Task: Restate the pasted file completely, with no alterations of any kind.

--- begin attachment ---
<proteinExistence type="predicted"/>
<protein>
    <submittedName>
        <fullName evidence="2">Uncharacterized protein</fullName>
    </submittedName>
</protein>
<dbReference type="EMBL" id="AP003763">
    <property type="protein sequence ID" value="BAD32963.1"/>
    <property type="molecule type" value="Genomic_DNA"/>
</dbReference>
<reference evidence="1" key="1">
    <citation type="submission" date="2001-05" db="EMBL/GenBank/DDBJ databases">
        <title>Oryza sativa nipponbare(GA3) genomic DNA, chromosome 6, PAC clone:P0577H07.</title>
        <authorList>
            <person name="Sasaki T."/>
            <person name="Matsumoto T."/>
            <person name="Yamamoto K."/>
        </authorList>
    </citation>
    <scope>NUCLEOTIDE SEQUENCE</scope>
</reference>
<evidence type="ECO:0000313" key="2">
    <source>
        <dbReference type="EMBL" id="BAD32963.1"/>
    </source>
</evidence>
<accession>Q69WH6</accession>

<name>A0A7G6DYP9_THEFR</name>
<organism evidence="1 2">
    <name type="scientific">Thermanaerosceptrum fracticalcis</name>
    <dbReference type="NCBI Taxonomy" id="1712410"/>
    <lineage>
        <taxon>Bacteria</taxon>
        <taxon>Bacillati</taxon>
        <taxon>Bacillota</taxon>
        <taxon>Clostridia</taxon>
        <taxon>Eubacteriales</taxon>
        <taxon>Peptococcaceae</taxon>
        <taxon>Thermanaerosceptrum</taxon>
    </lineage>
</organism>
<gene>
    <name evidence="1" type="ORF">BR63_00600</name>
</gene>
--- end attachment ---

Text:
<proteinExistence type="predicted"/>
<protein>
    <submittedName>
        <fullName evidence="2">Uncharacterized protein</fullName>
    </submittedName>
</protein>
<dbReference type="EMBL" id="AP003763">
    <property type="protein sequence ID" value="BAD32963.1"/>
    <property type="molecule type" value="Genomic_DNA"/>
</dbReference>
<reference evidence="1" key="1">
    <citation type="submission" date="2001-05" db="EMBL/GenBank/DDBJ databases">
        <title>Oryza sativa nipponbare(GA3) genomic DNA, chromosome 6, PAC clone:P0577H07.</title>
        <authorList>
            <person name="Sasaki T."/>
            <person name="Matsumoto T."/>
            <person name="Yamamoto K."/>
        </authorList>
    </citation>
    <scope>NUCLEOTIDE SEQUENCE</scope>
</reference>
<evidence type="ECO:0000313" key="2">
    <source>
        <dbReference type="EMBL" id="BAD32963.1"/>
    </source>
</evidence>
<accession>Q69WH6</accession>

<name>A0A7G6DYP9_THEFR</name>
<organism evidence="1 2">
    <name type="scientific">Thermanaerosceptrum fracticalcis</name>
    <dbReference type="NCBI Taxonomy" id="1712410"/>
    <lineage>
        <taxon>Bacteria</taxon>
        <taxon>Bacillati</taxon>
        <taxon>Bacillota</taxon>
        <taxon>Clostridia</taxon>
        <taxon>Eubacteriales</taxon>
        <taxon>Peptococcaceae</taxon>
        <taxon>Thermanaerosceptrum</taxon>
    </lineage>
</organism>
<gene>
    <name evidence="1" type="ORF">BR63_00600</name>
</gene>